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When We Have Wings, Claire Corbett

This would have to be one of the most original and thought-provoking books I’ve read in a long time. Exquisitely written and populated by characters about whom you care, the novel is a wonderful melange of genres. Encompassing science-fiction, crime and fantasy it is also a considered tale that deals with fascinating and all too real philosophical issues including the timeless one of just what it means to be human. Adding a delicate frisson to this is the role of science and surgery and just how far humans are prepared to go in order to reach for and extend the aesthetic, physical and psychological limitations of their body and the potential and actual consequences of this. Dilemmas we already face as plastic and cosmetic surgery and other bodily modifications as well as our obsession with aging dominate headlines and already create ┬ávery real class and economic divisions.

Set in an unspecified but, one imagines not too distant future, When We Have Wings explores a world where the new divide exists on vertical lines: up and down – of those who have the money and connections to undergo the surgery and comprehensive drug regime to get wings and those who don’t. Of those who literally live in the clouds or those who are forced to dwell on the ground and feel the gulf between them and this new angelic race grow.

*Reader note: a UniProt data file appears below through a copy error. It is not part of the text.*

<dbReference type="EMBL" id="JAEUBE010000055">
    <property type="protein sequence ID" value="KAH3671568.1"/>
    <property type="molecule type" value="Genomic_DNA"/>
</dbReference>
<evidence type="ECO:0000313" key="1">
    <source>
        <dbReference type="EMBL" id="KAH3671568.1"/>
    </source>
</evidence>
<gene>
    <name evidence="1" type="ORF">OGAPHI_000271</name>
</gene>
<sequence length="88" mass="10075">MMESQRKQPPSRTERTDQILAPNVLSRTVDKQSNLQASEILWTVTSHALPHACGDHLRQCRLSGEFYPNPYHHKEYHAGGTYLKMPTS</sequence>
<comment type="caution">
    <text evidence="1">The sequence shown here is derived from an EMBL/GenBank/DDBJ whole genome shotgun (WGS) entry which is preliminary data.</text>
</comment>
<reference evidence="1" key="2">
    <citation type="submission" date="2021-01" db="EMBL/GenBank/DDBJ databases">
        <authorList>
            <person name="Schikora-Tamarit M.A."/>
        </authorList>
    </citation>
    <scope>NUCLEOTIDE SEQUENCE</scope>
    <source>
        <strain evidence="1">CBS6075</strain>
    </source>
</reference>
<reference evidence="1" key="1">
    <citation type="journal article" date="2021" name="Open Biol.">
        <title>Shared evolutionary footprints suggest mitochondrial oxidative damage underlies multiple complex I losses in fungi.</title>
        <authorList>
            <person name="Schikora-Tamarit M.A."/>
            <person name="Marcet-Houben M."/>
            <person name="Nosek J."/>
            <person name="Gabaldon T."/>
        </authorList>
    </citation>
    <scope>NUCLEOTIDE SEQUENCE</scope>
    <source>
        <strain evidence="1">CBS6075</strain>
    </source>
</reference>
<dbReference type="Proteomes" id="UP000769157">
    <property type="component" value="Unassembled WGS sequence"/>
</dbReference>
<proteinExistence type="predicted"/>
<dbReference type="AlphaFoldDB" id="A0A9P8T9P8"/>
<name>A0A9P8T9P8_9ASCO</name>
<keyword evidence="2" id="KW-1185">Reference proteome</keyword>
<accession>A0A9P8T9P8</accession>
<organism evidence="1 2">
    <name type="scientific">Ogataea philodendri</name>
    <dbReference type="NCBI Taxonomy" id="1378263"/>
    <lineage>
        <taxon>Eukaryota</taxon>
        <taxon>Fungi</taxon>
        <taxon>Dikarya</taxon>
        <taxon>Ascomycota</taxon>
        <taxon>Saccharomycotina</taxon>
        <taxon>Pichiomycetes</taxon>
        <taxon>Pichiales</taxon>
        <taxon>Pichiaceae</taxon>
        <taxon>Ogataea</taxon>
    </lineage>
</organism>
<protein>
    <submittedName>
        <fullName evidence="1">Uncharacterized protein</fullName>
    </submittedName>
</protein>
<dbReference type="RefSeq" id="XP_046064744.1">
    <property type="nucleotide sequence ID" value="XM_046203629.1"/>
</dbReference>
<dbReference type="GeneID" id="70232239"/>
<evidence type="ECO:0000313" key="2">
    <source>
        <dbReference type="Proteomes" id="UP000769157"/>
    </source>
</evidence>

At the centre of this ┬ápage-turning story is young Peri, nanny to a couple of wealthy and powerful fliers. When Peri kidnaps her charge, Hugo, she triggers a series of events that leads to more questions and an investigation into the secret world of fliers, led by the ‘ordinary’ PI Zeke, who has his own personal problems to deal with including whether or not to give permission for his son (who lives with his ex-wife, Lily) Thomas, to be given wings.
Thrust into the privileged and secretive world of fliers, Zeke finds out more than he bargained for and, as he works hard and fast to track Peri, the question of why she ran with Hugo soon overtakes the need to locate her.
Told as parallel narratives, Peri and Zeke’s stories offers amazing and beautifully told insights into a divided future where getting what you wish for can be a poisoned, if seductive, chalice. Ethics, morals, right, wrong, religion, politics, parenting, nurture, nature, biological recklessness, exploitation and responsibility are all explored in intelligent and evocative prose. Descriptions of flight are irresistible as is the power of nature, conjured by Corbett in what i can only describe as breath-taking word storms.
This is a sublime book that will appeal to such a broad readership. An absolutely fabulous read that I simultaneously found hard to put down but also didn’t want to end.

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